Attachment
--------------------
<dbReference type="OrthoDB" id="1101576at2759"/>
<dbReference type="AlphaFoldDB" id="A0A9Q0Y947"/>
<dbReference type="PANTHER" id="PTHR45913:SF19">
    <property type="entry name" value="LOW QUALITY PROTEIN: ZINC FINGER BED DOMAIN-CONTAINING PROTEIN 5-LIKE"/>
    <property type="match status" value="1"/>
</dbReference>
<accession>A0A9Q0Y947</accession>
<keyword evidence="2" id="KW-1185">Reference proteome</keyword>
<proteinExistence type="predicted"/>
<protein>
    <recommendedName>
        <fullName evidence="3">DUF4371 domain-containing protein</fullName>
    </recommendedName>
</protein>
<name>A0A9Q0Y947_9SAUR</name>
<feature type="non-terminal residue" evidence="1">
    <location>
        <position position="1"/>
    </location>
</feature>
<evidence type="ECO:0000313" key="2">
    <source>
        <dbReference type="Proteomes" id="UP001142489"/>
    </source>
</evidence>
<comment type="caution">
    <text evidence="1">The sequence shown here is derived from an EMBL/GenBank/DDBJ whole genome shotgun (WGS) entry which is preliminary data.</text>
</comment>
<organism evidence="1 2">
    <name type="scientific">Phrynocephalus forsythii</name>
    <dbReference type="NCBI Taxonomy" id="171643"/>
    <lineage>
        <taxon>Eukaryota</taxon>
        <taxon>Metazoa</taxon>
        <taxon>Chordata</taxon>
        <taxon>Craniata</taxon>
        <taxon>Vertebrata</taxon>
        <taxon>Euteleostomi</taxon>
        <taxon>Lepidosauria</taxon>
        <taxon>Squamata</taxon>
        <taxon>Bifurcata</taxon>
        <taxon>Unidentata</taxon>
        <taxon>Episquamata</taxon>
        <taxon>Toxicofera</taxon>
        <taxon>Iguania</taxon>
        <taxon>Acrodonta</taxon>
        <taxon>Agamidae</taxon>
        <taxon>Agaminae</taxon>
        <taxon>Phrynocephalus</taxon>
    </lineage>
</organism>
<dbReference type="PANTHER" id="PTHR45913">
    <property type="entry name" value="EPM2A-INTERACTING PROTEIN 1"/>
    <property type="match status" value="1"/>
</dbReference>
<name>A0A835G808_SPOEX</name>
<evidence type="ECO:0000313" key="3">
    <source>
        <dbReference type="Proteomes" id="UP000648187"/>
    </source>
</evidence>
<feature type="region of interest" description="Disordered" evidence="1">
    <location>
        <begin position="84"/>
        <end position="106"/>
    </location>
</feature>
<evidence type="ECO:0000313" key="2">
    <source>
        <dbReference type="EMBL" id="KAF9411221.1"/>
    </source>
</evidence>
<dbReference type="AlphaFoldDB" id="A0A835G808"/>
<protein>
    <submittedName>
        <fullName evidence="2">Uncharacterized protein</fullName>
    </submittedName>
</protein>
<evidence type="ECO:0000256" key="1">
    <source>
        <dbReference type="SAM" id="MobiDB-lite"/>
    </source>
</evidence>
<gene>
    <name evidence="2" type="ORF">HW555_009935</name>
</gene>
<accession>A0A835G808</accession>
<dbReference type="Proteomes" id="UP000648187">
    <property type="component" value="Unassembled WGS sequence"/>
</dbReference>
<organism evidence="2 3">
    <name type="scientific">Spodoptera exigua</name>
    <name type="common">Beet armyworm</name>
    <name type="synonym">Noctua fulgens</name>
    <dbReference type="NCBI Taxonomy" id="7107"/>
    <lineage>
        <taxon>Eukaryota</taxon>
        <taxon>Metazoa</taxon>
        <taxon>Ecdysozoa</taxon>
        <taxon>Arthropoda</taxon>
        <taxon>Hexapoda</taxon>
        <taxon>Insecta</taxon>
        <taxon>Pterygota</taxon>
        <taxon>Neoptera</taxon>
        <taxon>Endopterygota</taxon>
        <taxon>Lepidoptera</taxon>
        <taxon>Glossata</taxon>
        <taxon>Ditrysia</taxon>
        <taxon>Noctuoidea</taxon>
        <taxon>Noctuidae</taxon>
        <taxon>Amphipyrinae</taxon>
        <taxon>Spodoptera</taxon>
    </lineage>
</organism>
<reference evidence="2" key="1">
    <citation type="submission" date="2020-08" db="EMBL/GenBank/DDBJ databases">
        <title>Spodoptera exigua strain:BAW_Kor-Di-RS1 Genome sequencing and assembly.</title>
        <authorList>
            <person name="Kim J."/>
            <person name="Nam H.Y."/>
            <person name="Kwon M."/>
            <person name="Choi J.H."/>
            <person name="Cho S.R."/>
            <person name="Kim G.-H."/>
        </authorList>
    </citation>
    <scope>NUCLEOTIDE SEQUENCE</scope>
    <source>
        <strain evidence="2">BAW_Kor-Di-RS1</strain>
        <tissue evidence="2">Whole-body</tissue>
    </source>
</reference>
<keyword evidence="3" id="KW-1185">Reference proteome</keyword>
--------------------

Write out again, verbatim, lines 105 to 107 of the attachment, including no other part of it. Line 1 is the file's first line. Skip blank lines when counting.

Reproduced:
        <taxon>Endopterygota</taxon>
        <taxon>Lepidoptera</taxon>
        <taxon>Glossata</taxon>